10 foodie things lockdown has taught you

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10 foodie things lockdown has taught you

Postby Pepper Pig » Sat Apr 18, 2020 4:07 pm

Rachel is a regular Guardian food writer. ... about-food

I'm writing my list . . .

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Re: 10 foodie things lockdown has taught you

Postby Sakkarin » Sat Apr 18, 2020 4:24 pm

6 and 7 seem to cancel each other out, praise for local turkish shop that "has everything"; but "goodbye sumac" because all I've got to work with is a can of tomatoes :-(

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Re: 10 foodie things lockdown has taught you

Postby Pepper Pig » Sat Apr 18, 2020 4:28 pm

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Re: 10 foodie things lockdown has taught you

Postby Stokey Sue » Sat Apr 18, 2020 4:38 pm

I’m thinking about mine. Not sure I’ll make it to 10 - living alone and being retired it’s not the massive shift for me that it is for, say, a mum missing school lunches and a daily visit to Pret from the office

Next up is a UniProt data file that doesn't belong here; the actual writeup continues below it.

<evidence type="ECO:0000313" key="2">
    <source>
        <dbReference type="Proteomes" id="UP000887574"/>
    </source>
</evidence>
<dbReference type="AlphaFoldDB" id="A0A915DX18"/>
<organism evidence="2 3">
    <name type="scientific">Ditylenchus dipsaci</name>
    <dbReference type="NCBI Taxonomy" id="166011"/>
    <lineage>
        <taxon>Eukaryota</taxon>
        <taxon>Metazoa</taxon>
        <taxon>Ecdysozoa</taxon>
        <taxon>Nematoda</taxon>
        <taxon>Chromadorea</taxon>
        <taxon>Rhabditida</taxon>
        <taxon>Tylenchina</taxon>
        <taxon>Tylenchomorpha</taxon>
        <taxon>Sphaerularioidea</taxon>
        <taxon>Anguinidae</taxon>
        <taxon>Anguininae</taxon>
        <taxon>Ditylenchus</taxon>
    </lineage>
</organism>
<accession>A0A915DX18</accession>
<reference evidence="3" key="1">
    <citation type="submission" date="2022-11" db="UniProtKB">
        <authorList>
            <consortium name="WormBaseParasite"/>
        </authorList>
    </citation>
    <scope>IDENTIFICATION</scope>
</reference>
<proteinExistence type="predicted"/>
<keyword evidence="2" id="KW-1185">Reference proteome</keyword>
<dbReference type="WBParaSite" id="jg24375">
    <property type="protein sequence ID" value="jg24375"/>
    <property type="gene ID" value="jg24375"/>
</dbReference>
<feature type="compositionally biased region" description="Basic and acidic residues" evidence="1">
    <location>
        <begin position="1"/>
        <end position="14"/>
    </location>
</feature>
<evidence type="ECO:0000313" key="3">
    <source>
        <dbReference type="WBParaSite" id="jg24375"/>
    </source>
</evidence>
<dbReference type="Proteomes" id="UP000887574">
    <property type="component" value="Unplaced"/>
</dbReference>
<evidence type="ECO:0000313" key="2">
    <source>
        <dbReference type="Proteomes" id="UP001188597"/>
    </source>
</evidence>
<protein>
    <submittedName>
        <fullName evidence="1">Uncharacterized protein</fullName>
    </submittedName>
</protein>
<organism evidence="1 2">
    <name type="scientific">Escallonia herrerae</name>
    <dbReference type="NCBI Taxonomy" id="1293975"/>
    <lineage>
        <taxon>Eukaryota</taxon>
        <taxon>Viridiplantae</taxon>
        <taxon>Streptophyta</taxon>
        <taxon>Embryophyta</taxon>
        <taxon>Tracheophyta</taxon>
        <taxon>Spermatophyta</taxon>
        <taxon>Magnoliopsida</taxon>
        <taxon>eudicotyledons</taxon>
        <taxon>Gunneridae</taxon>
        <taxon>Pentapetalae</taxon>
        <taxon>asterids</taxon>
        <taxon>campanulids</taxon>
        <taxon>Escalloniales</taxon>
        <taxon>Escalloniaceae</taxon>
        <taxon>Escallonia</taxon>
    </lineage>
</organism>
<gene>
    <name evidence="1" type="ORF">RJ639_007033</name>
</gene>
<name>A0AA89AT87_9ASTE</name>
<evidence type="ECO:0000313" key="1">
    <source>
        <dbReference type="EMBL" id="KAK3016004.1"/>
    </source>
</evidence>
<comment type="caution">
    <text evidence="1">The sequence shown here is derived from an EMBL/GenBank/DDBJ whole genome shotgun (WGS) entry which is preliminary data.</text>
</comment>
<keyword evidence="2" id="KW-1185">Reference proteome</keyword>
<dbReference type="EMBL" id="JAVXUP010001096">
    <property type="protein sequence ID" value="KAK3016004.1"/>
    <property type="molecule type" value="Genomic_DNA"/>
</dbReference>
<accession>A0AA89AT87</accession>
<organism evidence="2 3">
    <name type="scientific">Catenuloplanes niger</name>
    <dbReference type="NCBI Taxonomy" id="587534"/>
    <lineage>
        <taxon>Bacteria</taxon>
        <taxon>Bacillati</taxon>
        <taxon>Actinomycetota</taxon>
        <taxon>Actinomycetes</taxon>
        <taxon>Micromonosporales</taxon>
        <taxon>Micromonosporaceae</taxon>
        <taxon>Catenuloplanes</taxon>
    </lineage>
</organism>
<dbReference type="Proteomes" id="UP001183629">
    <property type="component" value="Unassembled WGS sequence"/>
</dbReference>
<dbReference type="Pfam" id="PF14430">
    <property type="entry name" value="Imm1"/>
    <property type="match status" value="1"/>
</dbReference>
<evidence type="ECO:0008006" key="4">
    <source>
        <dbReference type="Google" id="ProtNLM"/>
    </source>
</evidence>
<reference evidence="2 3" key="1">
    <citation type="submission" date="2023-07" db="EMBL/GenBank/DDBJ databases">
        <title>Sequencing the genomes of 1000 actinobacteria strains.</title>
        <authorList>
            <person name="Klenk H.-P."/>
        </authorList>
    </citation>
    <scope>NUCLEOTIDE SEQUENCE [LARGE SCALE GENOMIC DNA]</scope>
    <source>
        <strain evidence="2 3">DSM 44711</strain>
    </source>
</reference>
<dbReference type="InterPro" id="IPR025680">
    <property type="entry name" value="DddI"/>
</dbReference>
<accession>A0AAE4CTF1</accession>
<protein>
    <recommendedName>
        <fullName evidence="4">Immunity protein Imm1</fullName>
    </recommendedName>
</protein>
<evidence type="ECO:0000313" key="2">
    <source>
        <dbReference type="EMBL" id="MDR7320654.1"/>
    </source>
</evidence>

I’m not surprised by the rationing via supermarkets, the panic buying has been silly

One thing I have been doing is not running down my stocks too far, but eating what I have found in the shops, where possible, as I think there will be odd gaps in supplies in the coming month cf the cheese thread

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Re: 10 foodie things lockdown has taught you

Postby Sakkarin » Sat Apr 18, 2020 4:54 pm

I was going to say something along similar lines, that my circumstances mean that post C19 and pre C19 are not a great deal different other than the queueing.

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Re: 10 foodie things lockdown has taught you

Postby Pepper Pig » Sat Apr 18, 2020 5:00 pm

I'm retired too but my problem is that I love my food but live with a massively fussy eater who would happily exist on a rota of roast dinner, sausages and mash, and spaghetti bolognese. So often I cook separately for each of us.

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Re: 10 foodie things lockdown has taught you

Postby Busybee » Sat Apr 18, 2020 5:08 pm

I’m definitely missing eating out, we probably have lunch out once a week. Maybe a takeaway, again once a week. I’m a bit fed up of cooking to be honest.

I cleared all my cupboards etc at the beginning of lockdown and we have eaten everything that was out of date. Like Sue I’m not letting stocks run down as I would have previously.

As I’m classed as vulnerable I’m at home and not therefore shopping. I’m missing shopping for food, seeing what looks nice and building menus around those items. Instead OH is doing the shopping, he gets what’s on the list, if he can, but doesn’t look to see what might be on offer, reduced to clear etc.